The United States is urging Gulf ally Oman to show "restraint" and engage in dialogue in response to several days of anti-government protests that have turned violent and deadly.
U.S. State Department spokesman P.J. Crowley said Monday Washington "regrets" the killing of several people in the protests and has contacted the Omani government to encourage dialogue to resolve the unrest.
He says the United States also continues to engage Oman to undertake reforms that improve economic opportunities and widen public participation in a peaceful political process.
Hundreds of Omanis joined a third day of anti-government protests in the key industrial town of Sohar Monday, blocking roads around a major traffic circle and setting a supermarket on fire. The protesters are demanding more jobs, higher salaries and democratic reforms in the Gulf state, where ruler Sultan Qaboos bin Said has been in power since 1970.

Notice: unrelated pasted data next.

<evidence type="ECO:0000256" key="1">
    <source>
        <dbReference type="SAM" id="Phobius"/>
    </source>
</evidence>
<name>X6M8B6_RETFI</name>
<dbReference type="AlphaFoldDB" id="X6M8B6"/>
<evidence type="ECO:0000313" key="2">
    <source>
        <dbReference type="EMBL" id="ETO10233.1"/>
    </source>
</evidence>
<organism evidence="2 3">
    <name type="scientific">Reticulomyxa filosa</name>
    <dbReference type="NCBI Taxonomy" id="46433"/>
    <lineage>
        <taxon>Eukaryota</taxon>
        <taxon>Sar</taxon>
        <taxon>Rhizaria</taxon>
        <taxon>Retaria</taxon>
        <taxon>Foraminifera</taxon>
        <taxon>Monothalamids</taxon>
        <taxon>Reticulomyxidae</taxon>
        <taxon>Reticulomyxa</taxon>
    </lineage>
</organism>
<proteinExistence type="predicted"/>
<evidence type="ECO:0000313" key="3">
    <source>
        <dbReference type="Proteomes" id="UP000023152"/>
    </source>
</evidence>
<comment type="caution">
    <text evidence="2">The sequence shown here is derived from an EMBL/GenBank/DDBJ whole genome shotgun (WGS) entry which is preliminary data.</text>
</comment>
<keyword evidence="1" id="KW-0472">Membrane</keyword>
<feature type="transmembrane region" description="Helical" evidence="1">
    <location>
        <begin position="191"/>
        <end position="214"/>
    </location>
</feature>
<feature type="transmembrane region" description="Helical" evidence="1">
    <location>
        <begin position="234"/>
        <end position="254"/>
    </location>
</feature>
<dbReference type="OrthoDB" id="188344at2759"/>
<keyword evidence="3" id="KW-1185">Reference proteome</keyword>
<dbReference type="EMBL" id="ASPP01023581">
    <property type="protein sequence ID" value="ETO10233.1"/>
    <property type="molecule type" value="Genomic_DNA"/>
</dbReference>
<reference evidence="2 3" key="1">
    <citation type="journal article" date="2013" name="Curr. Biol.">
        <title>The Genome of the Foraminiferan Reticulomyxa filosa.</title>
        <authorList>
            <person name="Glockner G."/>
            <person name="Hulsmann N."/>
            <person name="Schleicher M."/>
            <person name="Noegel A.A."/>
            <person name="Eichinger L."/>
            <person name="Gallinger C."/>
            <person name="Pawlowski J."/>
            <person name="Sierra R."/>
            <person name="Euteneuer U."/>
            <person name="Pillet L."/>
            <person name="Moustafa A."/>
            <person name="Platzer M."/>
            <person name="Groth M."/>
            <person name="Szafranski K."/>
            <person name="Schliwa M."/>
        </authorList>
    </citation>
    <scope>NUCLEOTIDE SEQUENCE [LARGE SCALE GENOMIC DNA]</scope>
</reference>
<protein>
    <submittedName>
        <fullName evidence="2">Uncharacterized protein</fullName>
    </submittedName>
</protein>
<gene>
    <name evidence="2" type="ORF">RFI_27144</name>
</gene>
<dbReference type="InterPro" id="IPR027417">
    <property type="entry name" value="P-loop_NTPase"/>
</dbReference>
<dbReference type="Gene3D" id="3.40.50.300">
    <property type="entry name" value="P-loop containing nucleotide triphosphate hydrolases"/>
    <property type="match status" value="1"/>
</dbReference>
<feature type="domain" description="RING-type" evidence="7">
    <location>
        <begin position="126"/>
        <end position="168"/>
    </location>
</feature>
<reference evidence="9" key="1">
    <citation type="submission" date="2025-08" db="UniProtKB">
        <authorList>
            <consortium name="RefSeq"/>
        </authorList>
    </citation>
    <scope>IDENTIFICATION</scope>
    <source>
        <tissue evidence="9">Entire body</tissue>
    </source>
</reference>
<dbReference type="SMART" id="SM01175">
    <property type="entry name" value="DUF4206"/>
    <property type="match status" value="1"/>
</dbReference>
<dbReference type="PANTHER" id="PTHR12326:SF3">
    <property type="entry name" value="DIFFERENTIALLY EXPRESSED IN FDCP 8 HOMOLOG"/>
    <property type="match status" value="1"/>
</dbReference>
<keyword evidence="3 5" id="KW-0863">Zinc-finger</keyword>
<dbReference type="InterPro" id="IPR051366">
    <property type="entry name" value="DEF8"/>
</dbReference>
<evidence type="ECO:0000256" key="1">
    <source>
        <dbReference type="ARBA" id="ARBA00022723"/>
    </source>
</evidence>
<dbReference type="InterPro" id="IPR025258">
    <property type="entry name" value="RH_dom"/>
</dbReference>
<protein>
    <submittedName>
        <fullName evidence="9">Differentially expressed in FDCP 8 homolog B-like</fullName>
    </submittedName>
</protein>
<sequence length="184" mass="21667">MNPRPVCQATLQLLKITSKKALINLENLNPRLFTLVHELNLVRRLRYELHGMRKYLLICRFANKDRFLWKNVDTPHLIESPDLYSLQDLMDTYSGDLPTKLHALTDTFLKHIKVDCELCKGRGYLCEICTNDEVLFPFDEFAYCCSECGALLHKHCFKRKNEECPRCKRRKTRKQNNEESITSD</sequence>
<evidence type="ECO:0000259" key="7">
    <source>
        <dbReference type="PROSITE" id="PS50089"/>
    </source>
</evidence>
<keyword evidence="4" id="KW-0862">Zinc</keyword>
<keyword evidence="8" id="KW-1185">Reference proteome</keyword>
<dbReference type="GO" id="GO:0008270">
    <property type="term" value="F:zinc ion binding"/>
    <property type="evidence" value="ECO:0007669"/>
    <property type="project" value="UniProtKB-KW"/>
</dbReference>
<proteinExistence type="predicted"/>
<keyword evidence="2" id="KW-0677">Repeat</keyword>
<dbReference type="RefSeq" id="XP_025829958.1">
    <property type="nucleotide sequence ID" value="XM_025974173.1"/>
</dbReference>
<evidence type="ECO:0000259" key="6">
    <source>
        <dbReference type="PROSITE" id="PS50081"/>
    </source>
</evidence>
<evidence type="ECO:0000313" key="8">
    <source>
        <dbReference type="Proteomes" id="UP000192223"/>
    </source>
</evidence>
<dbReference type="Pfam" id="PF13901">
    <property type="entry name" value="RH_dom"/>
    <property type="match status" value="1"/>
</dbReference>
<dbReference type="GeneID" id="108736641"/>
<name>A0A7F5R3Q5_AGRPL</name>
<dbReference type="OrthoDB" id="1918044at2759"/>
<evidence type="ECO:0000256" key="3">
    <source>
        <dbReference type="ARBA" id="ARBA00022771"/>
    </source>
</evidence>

The rare demonstrations in the normally peaceful sultanate also spread to the capital, Muscat.
A protest in Sohar on Sunday turned violent, with demonstrators setting fire to a police station and other buildings, prompting police to fire tear gas and rubber bullets. Oman's government said one person was killed, but witnesses said several people were killed by police firing live bullets.
Sultan Qaboos announced several steps Sunday to try to ease the public desire for protests. He pledged to create 50,000 government jobs, provide a monthly benefit of $390 to the unemployed, and ordered a committee to draft proposals for boosting the power of an elected council that advises him in state affairs.
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